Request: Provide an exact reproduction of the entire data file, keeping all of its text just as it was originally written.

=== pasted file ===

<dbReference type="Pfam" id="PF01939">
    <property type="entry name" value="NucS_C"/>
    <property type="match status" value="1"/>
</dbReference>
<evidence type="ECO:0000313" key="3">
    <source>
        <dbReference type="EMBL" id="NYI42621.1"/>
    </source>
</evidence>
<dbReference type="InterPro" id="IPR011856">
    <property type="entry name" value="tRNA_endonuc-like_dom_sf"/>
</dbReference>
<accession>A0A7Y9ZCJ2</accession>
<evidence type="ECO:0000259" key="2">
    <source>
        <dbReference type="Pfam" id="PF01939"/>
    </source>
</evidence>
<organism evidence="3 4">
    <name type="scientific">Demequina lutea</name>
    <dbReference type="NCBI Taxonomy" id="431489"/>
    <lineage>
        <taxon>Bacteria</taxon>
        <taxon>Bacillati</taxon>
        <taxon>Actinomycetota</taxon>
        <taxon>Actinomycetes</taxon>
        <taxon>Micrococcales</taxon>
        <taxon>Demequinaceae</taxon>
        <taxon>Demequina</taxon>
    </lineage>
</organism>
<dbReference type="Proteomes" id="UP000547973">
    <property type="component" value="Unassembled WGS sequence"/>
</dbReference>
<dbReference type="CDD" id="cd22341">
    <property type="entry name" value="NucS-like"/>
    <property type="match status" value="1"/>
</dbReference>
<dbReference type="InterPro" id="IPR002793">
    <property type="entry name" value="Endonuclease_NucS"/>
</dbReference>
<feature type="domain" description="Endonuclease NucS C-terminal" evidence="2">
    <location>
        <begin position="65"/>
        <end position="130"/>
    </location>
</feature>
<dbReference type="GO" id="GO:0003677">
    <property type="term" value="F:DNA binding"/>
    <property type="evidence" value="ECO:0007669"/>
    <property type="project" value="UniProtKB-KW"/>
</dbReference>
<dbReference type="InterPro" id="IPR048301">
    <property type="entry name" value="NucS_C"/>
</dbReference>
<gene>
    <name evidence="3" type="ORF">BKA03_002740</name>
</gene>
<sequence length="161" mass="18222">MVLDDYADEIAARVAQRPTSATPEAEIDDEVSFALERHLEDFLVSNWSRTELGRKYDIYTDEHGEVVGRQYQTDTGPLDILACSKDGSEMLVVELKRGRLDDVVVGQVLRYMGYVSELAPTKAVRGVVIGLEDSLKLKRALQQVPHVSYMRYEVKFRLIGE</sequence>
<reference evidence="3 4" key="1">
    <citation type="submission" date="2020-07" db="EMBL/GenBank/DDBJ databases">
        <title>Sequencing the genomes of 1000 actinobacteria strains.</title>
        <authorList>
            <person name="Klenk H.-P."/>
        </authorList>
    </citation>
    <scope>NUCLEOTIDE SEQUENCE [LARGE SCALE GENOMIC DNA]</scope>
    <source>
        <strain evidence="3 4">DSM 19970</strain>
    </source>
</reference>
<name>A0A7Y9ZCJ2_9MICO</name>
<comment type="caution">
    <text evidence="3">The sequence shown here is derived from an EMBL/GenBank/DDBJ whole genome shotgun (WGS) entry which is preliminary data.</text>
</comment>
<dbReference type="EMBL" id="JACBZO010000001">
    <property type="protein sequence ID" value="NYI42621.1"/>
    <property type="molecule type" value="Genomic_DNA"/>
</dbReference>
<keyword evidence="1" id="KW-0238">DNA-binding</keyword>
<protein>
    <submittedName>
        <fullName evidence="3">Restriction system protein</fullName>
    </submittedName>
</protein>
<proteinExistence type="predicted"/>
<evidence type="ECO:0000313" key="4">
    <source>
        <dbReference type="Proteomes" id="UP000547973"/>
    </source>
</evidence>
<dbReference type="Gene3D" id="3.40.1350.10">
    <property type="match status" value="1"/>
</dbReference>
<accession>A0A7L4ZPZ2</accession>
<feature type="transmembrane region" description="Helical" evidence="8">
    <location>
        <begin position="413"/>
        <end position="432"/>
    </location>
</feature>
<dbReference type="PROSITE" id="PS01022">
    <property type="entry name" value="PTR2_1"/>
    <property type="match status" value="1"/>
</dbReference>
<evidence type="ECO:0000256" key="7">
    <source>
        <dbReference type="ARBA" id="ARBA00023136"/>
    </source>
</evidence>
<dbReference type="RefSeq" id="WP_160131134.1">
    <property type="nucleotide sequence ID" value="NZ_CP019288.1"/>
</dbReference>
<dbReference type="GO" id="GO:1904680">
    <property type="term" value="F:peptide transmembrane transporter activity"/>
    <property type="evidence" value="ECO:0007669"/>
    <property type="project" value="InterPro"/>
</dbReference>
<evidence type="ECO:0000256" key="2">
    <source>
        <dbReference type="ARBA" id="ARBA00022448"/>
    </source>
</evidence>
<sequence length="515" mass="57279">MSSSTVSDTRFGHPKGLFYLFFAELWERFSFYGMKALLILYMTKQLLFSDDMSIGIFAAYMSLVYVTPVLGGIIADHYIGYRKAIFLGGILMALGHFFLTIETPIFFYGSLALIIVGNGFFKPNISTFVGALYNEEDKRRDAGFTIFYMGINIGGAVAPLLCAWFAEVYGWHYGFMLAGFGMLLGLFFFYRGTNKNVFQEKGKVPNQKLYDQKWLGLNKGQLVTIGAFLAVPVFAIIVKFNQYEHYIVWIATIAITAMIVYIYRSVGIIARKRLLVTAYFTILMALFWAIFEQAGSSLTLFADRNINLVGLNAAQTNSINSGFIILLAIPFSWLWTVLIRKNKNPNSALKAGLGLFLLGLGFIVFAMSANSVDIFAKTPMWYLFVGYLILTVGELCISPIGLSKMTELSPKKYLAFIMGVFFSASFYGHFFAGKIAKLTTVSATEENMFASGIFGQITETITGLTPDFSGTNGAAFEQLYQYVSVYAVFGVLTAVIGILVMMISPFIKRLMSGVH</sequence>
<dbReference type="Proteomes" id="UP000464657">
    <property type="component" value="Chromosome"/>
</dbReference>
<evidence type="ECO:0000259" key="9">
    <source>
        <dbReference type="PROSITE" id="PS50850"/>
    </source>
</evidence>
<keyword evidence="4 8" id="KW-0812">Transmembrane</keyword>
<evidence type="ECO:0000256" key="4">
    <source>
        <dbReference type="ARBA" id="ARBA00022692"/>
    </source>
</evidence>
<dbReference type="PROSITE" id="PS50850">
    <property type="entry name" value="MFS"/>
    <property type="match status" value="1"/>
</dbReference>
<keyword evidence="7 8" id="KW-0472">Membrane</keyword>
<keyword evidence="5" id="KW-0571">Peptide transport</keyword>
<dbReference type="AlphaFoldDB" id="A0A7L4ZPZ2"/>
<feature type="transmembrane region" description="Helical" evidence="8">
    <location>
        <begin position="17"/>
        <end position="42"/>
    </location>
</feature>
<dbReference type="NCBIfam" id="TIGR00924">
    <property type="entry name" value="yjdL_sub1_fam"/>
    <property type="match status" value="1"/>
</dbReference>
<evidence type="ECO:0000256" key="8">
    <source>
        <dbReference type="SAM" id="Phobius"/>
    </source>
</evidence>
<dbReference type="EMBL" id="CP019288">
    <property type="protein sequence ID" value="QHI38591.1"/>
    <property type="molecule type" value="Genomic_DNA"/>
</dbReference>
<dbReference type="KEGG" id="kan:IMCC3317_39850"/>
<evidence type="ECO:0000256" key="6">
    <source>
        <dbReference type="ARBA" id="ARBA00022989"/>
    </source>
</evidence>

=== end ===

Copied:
<dbReference type="Pfam" id="PF01939">
    <property type="entry name" value="NucS_C"/>
    <property type="match status" value="1"/>
</dbReference>
<evidence type="ECO:0000313" key="3">
    <source>
        <dbReference type="EMBL" id="NYI42621.1"/>
    </source>
</evidence>
<dbReference type="InterPro" id="IPR011856">
    <property type="entry name" value="tRNA_endonuc-like_dom_sf"/>
</dbReference>
<accession>A0A7Y9ZCJ2</accession>
<evidence type="ECO:0000259" key="2">
    <source>
        <dbReference type="Pfam" id="PF01939"/>
    </source>
</evidence>
<organism evidence="3 4">
    <name type="scientific">Demequina lutea</name>
    <dbReference type="NCBI Taxonomy" id="431489"/>
    <lineage>
        <taxon>Bacteria</taxon>
        <taxon>Bacillati</taxon>
        <taxon>Actinomycetota</taxon>
        <taxon>Actinomycetes</taxon>
        <taxon>Micrococcales</taxon>
        <taxon>Demequinaceae</taxon>
        <taxon>Demequina</taxon>
    </lineage>
</organism>
<dbReference type="Proteomes" id="UP000547973">
    <property type="component" value="Unassembled WGS sequence"/>
</dbReference>
<dbReference type="CDD" id="cd22341">
    <property type="entry name" value="NucS-like"/>
    <property type="match status" value="1"/>
</dbReference>
<dbReference type="InterPro" id="IPR002793">
    <property type="entry name" value="Endonuclease_NucS"/>
</dbReference>
<feature type="domain" description="Endonuclease NucS C-terminal" evidence="2">
    <location>
        <begin position="65"/>
        <end position="130"/>
    </location>
</feature>
<dbReference type="GO" id="GO:0003677">
    <property type="term" value="F:DNA binding"/>
    <property type="evidence" value="ECO:0007669"/>
    <property type="project" value="UniProtKB-KW"/>
</dbReference>
<dbReference type="InterPro" id="IPR048301">
    <property type="entry name" value="NucS_C"/>
</dbReference>
<gene>
    <name evidence="3" type="ORF">BKA03_002740</name>
</gene>
<sequence length="161" mass="18222">MVLDDYADEIAARVAQRPTSATPEAEIDDEVSFALERHLEDFLVSNWSRTELGRKYDIYTDEHGEVVGRQYQTDTGPLDILACSKDGSEMLVVELKRGRLDDVVVGQVLRYMGYVSELAPTKAVRGVVIGLEDSLKLKRALQQVPHVSYMRYEVKFRLIGE</sequence>
<reference evidence="3 4" key="1">
    <citation type="submission" date="2020-07" db="EMBL/GenBank/DDBJ databases">
        <title>Sequencing the genomes of 1000 actinobacteria strains.</title>
        <authorList>
            <person name="Klenk H.-P."/>
        </authorList>
    </citation>
    <scope>NUCLEOTIDE SEQUENCE [LARGE SCALE GENOMIC DNA]</scope>
    <source>
        <strain evidence="3 4">DSM 19970</strain>
    </source>
</reference>
<name>A0A7Y9ZCJ2_9MICO</name>
<comment type="caution">
    <text evidence="3">The sequence shown here is derived from an EMBL/GenBank/DDBJ whole genome shotgun (WGS) entry which is preliminary data.</text>
</comment>
<dbReference type="EMBL" id="JACBZO010000001">
    <property type="protein sequence ID" value="NYI42621.1"/>
    <property type="molecule type" value="Genomic_DNA"/>
</dbReference>
<keyword evidence="1" id="KW-0238">DNA-binding</keyword>
<protein>
    <submittedName>
        <fullName evidence="3">Restriction system protein</fullName>
    </submittedName>
</protein>
<proteinExistence type="predicted"/>
<evidence type="ECO:0000313" key="4">
    <source>
        <dbReference type="Proteomes" id="UP000547973"/>
    </source>
</evidence>
<dbReference type="Gene3D" id="3.40.1350.10">
    <property type="match status" value="1"/>
</dbReference>
<accession>A0A7L4ZPZ2</accession>
<feature type="transmembrane region" description="Helical" evidence="8">
    <location>
        <begin position="413"/>
        <end position="432"/>
    </location>
</feature>
<dbReference type="PROSITE" id="PS01022">
    <property type="entry name" value="PTR2_1"/>
    <property type="match status" value="1"/>
</dbReference>
<evidence type="ECO:0000256" key="7">
    <source>
        <dbReference type="ARBA" id="ARBA00023136"/>
    </source>
</evidence>
<dbReference type="RefSeq" id="WP_160131134.1">
    <property type="nucleotide sequence ID" value="NZ_CP019288.1"/>
</dbReference>
<dbReference type="GO" id="GO:1904680">
    <property type="term" value="F:peptide transmembrane transporter activity"/>
    <property type="evidence" value="ECO:0007669"/>
    <property type="project" value="InterPro"/>
</dbReference>
<evidence type="ECO:0000256" key="2">
    <source>
        <dbReference type="ARBA" id="ARBA00022448"/>
    </source>
</evidence>
<sequence length="515" mass="57279">MSSSTVSDTRFGHPKGLFYLFFAELWERFSFYGMKALLILYMTKQLLFSDDMSIGIFAAYMSLVYVTPVLGGIIADHYIGYRKAIFLGGILMALGHFFLTIETPIFFYGSLALIIVGNGFFKPNISTFVGALYNEEDKRRDAGFTIFYMGINIGGAVAPLLCAWFAEVYGWHYGFMLAGFGMLLGLFFFYRGTNKNVFQEKGKVPNQKLYDQKWLGLNKGQLVTIGAFLAVPVFAIIVKFNQYEHYIVWIATIAITAMIVYIYRSVGIIARKRLLVTAYFTILMALFWAIFEQAGSSLTLFADRNINLVGLNAAQTNSINSGFIILLAIPFSWLWTVLIRKNKNPNSALKAGLGLFLLGLGFIVFAMSANSVDIFAKTPMWYLFVGYLILTVGELCISPIGLSKMTELSPKKYLAFIMGVFFSASFYGHFFAGKIAKLTTVSATEENMFASGIFGQITETITGLTPDFSGTNGAAFEQLYQYVSVYAVFGVLTAVIGILVMMISPFIKRLMSGVH</sequence>
<dbReference type="Proteomes" id="UP000464657">
    <property type="component" value="Chromosome"/>
</dbReference>
<evidence type="ECO:0000259" key="9">
    <source>
        <dbReference type="PROSITE" id="PS50850"/>
    </source>
</evidence>
<keyword evidence="4 8" id="KW-0812">Transmembrane</keyword>
<evidence type="ECO:0000256" key="4">
    <source>
        <dbReference type="ARBA" id="ARBA00022692"/>
    </source>
</evidence>
<dbReference type="PROSITE" id="PS50850">
    <property type="entry name" value="MFS"/>
    <property type="match status" value="1"/>
</dbReference>
<keyword evidence="7 8" id="KW-0472">Membrane</keyword>
<keyword evidence="5" id="KW-0571">Peptide transport</keyword>
<dbReference type="AlphaFoldDB" id="A0A7L4ZPZ2"/>
<feature type="transmembrane region" description="Helical" evidence="8">
    <location>
        <begin position="17"/>
        <end position="42"/>
    </location>
</feature>
<dbReference type="NCBIfam" id="TIGR00924">
    <property type="entry name" value="yjdL_sub1_fam"/>
    <property type="match status" value="1"/>
</dbReference>
<evidence type="ECO:0000256" key="8">
    <source>
        <dbReference type="SAM" id="Phobius"/>
    </source>
</evidence>
<dbReference type="EMBL" id="CP019288">
    <property type="protein sequence ID" value="QHI38591.1"/>
    <property type="molecule type" value="Genomic_DNA"/>
</dbReference>
<dbReference type="KEGG" id="kan:IMCC3317_39850"/>
<evidence type="ECO:0000256" key="6">
    <source>
        <dbReference type="ARBA" id="ARBA00022989"/>
    </source>
</evidence>